Saturday, July 28, 2012

Book Review: 'Monitor Found In Orbit' by Michael G. Coney

3 / 5 Stars 
Michael G. Coney (1932 – 2005) was a British author who wrote a number of sf novels and short stories during the 1970s and 1980s, although his work in the latter decade was primarily published in the UK and Canada.

Coney’s work was a prominent part of the DAW catalogue in the early 1970s, with short story collections, like ‘Monitor In Orbit’, seeing print alongside novels such as ‘Mirror Image’ (1972), ‘The Hero of Downways’ (1973), ‘Friends Come In Boxes’ (1973), and ‘The Jaws That Bite, the Claws That Catch’ (1975).

‘Monitor Found In Orbit’ (DAW Book No. 120, September 1974, 172 pp) is a collection of short stories that first saw print in various sf digests and magazines in the period from 1970 – 1973. The attractive cover illustration is by Kelly Freas.

The first story in the collection, ‘The True Worth of Ruth Villiers’, is a sardonic look at a near-future UK in which health care is rationed on a steadfastly economic basis. Those suspicious of ‘socialized medicine’, so to speak, may find it disturbing.

‘The Manya’ sees a dissipated slacker volunteer for time-travel to the far future; he arrives in a tribal society and is welcomed as a God. Things take a complicated turn when neighboring tribes show aggressive intentions.

‘Hold My Hand, My Love’ deals with an interplanetary explorer who develops a complicated relationship with a crewmate in the course of investigating a planet with an unusual ecology; there is a surprise ending.

‘Beneath Still Waters’ uses a sailing race, and an unscrupulous competitor, as vehicles to explore an alien’s empathy for The Human Condition.

‘The Unsavory Episode of Mrs. Hector Powell’ is about a young boy who makes a vacation visit to an eccentric, elderly aunt. The story’s setting and subject matter evoke Roald Dahl.

‘Monitor Found In Orbit’ is Coney’s effort at writing a tale with a determinedly New Wave prose style, although Coney takes pains in his Introduction to this story to state that he did not see himself as a New Wave author per se. ‘Monitor’ employs a Joycean stream-of-consciousness narrative. The plot involves a scientist who engages in confused, even paranoid reminiscences en route to a meeting with his estranged son. This story is something of a chore to read, although it does offer an interesting plot twist at its end.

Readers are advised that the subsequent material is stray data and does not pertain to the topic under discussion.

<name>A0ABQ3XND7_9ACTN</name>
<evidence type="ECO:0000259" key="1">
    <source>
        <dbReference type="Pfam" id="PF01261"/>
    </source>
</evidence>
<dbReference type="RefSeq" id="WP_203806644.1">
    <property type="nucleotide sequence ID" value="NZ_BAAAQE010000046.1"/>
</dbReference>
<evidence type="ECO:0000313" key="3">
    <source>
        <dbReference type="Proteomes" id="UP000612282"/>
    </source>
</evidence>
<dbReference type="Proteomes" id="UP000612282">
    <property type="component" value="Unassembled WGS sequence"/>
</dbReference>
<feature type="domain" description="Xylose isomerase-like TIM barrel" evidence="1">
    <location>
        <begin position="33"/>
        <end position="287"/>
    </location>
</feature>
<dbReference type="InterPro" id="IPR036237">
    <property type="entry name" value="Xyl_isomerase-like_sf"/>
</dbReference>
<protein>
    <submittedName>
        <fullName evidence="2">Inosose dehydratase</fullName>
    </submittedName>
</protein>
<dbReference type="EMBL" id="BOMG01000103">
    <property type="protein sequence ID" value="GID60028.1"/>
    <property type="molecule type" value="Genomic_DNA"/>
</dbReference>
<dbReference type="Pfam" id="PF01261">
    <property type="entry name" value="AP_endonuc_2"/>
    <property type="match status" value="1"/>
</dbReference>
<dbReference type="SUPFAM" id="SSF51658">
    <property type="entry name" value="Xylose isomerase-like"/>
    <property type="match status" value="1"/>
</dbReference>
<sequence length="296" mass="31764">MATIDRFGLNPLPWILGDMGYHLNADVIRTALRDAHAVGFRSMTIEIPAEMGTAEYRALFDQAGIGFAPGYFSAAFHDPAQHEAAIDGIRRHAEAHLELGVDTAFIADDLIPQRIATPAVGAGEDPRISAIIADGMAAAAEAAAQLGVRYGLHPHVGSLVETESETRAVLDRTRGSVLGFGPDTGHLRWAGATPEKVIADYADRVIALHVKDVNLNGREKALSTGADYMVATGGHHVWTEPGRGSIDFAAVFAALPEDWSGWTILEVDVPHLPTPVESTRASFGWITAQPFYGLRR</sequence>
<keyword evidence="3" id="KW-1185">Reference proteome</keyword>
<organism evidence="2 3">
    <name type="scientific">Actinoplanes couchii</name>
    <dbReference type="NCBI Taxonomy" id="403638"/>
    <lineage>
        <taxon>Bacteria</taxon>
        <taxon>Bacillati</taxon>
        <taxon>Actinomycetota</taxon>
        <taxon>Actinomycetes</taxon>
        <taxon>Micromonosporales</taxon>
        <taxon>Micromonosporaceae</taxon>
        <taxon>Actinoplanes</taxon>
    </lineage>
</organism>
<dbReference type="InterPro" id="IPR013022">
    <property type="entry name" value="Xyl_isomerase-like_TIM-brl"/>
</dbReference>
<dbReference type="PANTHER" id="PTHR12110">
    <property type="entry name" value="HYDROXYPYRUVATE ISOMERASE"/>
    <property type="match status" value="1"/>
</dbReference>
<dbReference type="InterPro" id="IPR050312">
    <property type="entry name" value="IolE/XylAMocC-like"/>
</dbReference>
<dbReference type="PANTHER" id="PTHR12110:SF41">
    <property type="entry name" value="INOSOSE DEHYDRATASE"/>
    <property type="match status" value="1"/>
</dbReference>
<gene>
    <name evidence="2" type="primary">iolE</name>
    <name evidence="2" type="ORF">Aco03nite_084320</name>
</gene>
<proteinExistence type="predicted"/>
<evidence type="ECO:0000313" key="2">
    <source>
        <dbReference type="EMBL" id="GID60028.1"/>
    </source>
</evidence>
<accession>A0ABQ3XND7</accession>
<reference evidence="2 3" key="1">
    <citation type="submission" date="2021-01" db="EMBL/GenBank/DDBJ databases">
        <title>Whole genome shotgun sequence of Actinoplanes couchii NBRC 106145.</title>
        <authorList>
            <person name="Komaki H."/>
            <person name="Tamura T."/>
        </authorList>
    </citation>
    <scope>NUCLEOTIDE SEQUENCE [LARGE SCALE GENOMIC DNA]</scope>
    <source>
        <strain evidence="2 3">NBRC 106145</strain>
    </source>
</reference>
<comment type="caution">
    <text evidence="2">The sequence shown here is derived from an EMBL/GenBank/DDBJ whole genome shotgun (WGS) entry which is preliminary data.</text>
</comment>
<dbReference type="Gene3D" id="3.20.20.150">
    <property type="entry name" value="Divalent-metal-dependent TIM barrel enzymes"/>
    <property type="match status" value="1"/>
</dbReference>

‘The Mind Prison’ is a competent, if unremarkable take on the traditional sf trope of a closed, post-apocalyptic society and the advent of rebellion on the part of its younger members.

‘R26/5/PSY and I’ is about a dystopian, near-future society in which most of the people are without work and purpose. The narrator becomes enrolled in a novel therapy designed to combat the injurious psychological consequences wrought by such a society. As with ‘The Unsavory Episode’, this tale borrows the sly, satirical tenor of a Roald Dahl piece.

The final entry, ‘Esmeralda’, deals with elderly sisters living in a bleak, polluted landscape in a future England. A downbeat, disturbing ending makes this the best story in the anthology.

All the stories in this collection display Coney’s strengths as a writer; clear, well-written prose, carefully crafted dialogue, and a restrained, very ‘British’ approach to plotting and denouement.

Coney’s work belongs in the New Wave catalog, primarily because its sf content is usually a simple, expedient framework within which Coney devotes careful attention to sociological and psychological themes.

I suspect that ‘Monitor’, like most of Coney’s work, is too understated, and too devoid of excitement, to offer much appeal to modern sf fans. But readers with a fondness for the mannered type of literature that Coney exemplifies may want to investigate ‘Monitor Found in Orbit’.

1 comment:

MPorcius said...

I own this book, and in the last year or so have read the first four stories. I found them about average, "Villiers" and "Manya" better than "Hold my Hand" and "Still Waters." According to my notes I thought "Still Waters" was too long and too sappy, which is probably why I haven't read any more of the collection.